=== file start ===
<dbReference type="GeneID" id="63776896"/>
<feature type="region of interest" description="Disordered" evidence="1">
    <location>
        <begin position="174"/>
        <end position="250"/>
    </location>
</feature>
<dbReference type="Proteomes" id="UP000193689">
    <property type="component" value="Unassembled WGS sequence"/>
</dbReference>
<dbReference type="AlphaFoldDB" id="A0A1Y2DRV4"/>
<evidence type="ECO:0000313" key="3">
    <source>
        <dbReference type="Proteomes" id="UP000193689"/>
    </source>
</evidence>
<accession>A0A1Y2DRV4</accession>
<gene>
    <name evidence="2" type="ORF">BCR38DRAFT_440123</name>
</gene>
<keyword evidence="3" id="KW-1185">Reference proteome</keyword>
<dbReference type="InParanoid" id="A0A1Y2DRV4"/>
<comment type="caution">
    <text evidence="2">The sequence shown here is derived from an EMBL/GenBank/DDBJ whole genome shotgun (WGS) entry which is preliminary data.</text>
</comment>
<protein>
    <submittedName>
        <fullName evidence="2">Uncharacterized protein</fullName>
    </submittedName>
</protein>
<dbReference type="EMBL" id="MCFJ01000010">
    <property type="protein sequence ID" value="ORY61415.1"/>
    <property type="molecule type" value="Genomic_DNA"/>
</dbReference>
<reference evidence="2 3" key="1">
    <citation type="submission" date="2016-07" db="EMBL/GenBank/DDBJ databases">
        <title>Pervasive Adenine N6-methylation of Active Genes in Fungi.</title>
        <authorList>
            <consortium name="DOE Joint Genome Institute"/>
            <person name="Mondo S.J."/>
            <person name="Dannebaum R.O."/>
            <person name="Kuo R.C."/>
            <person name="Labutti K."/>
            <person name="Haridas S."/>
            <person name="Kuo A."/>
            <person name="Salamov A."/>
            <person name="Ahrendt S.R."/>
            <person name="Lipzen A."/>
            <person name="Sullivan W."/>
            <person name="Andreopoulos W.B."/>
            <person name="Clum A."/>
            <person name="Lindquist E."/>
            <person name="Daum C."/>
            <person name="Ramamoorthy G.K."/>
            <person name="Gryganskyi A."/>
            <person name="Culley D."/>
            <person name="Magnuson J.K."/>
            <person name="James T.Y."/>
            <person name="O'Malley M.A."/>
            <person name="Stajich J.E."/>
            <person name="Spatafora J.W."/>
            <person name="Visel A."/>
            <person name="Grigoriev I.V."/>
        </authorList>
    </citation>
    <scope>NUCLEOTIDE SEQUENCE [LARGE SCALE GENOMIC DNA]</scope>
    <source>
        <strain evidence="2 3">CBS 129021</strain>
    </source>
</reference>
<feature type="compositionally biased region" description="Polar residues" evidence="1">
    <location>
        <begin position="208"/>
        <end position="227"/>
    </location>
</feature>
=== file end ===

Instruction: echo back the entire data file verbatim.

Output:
<dbReference type="GeneID" id="63776896"/>
<feature type="region of interest" description="Disordered" evidence="1">
    <location>
        <begin position="174"/>
        <end position="250"/>
    </location>
</feature>
<dbReference type="Proteomes" id="UP000193689">
    <property type="component" value="Unassembled WGS sequence"/>
</dbReference>
<dbReference type="AlphaFoldDB" id="A0A1Y2DRV4"/>
<evidence type="ECO:0000313" key="3">
    <source>
        <dbReference type="Proteomes" id="UP000193689"/>
    </source>
</evidence>
<accession>A0A1Y2DRV4</accession>
<gene>
    <name evidence="2" type="ORF">BCR38DRAFT_440123</name>
</gene>
<keyword evidence="3" id="KW-1185">Reference proteome</keyword>
<dbReference type="InParanoid" id="A0A1Y2DRV4"/>
<comment type="caution">
    <text evidence="2">The sequence shown here is derived from an EMBL/GenBank/DDBJ whole genome shotgun (WGS) entry which is preliminary data.</text>
</comment>
<protein>
    <submittedName>
        <fullName evidence="2">Uncharacterized protein</fullName>
    </submittedName>
</protein>
<dbReference type="EMBL" id="MCFJ01000010">
    <property type="protein sequence ID" value="ORY61415.1"/>
    <property type="molecule type" value="Genomic_DNA"/>
</dbReference>
<reference evidence="2 3" key="1">
    <citation type="submission" date="2016-07" db="EMBL/GenBank/DDBJ databases">
        <title>Pervasive Adenine N6-methylation of Active Genes in Fungi.</title>
        <authorList>
            <consortium name="DOE Joint Genome Institute"/>
            <person name="Mondo S.J."/>
            <person name="Dannebaum R.O."/>
            <person name="Kuo R.C."/>
            <person name="Labutti K."/>
            <person name="Haridas S."/>
            <person name="Kuo A."/>
            <person name="Salamov A."/>
            <person name="Ahrendt S.R."/>
            <person name="Lipzen A."/>
            <person name="Sullivan W."/>
            <person name="Andreopoulos W.B."/>
            <person name="Clum A."/>
            <person name="Lindquist E."/>
            <person name="Daum C."/>
            <person name="Ramamoorthy G.K."/>
            <person name="Gryganskyi A."/>
            <person name="Culley D."/>
            <person name="Magnuson J.K."/>
            <person name="James T.Y."/>
            <person name="O'Malley M.A."/>
            <person name="Stajich J.E."/>
            <person name="Spatafora J.W."/>
            <person name="Visel A."/>
            <person name="Grigoriev I.V."/>
        </authorList>
    </citation>
    <scope>NUCLEOTIDE SEQUENCE [LARGE SCALE GENOMIC DNA]</scope>
    <source>
        <strain evidence="2 3">CBS 129021</strain>
    </source>
</reference>
<feature type="compositionally biased region" description="Polar residues" evidence="1">
    <location>
        <begin position="208"/>
        <end position="227"/>
    </location>
</feature>